The men returned the nearly empty backpacks and ordered the migrants to keep walking.
The next day they were intercepted a third time, Rosemary says. The leader of the group insulted and cursed them. He ordered him to sit with his head bowed. They had to give up everything they had. Rosemary’s 16-year-old son Riccio began to cry.
The man kicked the teenager and could not be stopped. He screamed as he repeatedly dug his boots into Riccio’s legs and torso, Rosemary says.
Another of the men took Adriana, who was less than a year old, and put the barrel of a gun in her mouth to force her to hand over the money.
Surrendered, Rosemary raised her hands and begged the man to stop beating her son. He explained that everything had been taken from them the previous day. “Leave my granddaughter alone, we have no money.”
A family friend who was with them admitted he had $200 in folded bills that he had hidden during previous robberies.
The leader of the attackers suspected that there might be more money. She grabs Samuel’s bag from Rosemary and finds the ring and signet.
-what is this? he asked angrily, Rosemary recalled.
“This is my rank ring and signet, would you like it?” If she thought she had lied to him, she was willing to say whatever it took to stop him from firing.
The man pocketed the ring, but couldn’t figure out what to do with the seal.
“Destroy it if you like,” suggested Rosemary. “But don’t hurt the children.”
The man dropped the seal and stomped on it until it broke and sank to the ground.
Now they get up and walk. Or, start running – the man threatens – Rosemary says if you don’t run, we’ll shoot you.
This time the attackers grabbed the bags. “We ran into the bush. We were afraid they would shoot us in the back,” he recalled.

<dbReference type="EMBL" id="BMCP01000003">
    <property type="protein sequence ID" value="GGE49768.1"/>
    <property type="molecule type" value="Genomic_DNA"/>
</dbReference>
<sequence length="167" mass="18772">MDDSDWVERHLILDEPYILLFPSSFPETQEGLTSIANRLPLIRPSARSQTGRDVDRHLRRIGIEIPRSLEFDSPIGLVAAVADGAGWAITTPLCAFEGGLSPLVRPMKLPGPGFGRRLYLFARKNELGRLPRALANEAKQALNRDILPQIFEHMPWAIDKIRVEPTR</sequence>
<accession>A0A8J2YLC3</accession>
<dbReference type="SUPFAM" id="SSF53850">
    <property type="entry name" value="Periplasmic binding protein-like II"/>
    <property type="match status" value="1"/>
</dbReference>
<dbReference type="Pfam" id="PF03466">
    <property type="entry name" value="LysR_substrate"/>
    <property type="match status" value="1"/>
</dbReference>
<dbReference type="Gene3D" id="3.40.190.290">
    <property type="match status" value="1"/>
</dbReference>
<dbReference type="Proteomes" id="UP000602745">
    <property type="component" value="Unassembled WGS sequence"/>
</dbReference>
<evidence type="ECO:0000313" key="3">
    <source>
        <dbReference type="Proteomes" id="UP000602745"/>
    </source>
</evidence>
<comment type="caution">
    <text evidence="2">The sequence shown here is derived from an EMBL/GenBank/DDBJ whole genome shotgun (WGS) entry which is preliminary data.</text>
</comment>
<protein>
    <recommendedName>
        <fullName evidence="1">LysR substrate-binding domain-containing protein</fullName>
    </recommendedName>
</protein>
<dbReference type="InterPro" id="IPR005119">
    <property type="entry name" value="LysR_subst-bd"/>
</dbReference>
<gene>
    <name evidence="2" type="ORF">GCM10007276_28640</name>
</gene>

The sixth day of the journey presented them with a new test: overcoming the high current of the river.
Jose suggested his wife cross alone; He will take care of Samuel and another nephew. A group of Haitians crossed first. Rosemary drowned in the river, but the current was too strong for her to return to shore. Another immigrant from Caracas suggested forming a chain, holding each other’s hands to support each other as they crossed.
Rosemary’s brother was in the lead, followed by the Haitians, who held the hand of a friend who had given him $200. Jose followed with Samuel and a nephew.
When they were in the middle of the river, about the same distance from one bank to the other, Rosemary remembered asking for help from the migrants who had already crossed. A young Haitian came to her aid, letting go of her friend Jose’s arm behind her.
He says stones hit his ankle. He slipped on the rocks and felt he didn’t have the strength to get out. Other migrants held her hand, and she held her friend’s hand.
Rosemary reached the other side and fell to the ground. When they turned to look for Jose and Samuel, all they could see was the brown flow of the river.
“I started asking where they were, and the Haitians didn’t want to tell me until a woman put her hand on my shoulder and said, ‘Be still, be still, your husband and son have been taken by the river.'”
6 people in that chain disappeared.
“At that moment everything collapsed. What a great disappointment!” says Rosemary. “I started shouting for them to help me and my brother jumped into the river and saw Jose lifting his legs up and the river was dragging him. He couldn’t see the children.”
“I dropped to my knees and started crying. Then the Haitians picked me up and said, ‘Come on, let’s keep going, don’t collapse’.” That afternoon, the team managed to reach the Lajas Blancas camp.
Rosemary couldn’t decide what to do with her family. “I have high blood pressure and heart problems. Every day I asked God to give me the strength to get my kids out there and finish.”
Two days later, the authorities informed Rosemary that they had found Samuel’s body. She didn’t dare admit it.
After spending two weeks at the shelter, waiting for the authorities to find Jose’s body, Rosemary left the forest. The plan to go to America without her husband seemed impossible to her, so she decided to settle in Panama.
“It’s not easy to raise my children alone,” she says in a phone call from La Sorera, a town 37 kilometers from Panama City. “It is God who bears me here.”
Jose and his son-in-law never came.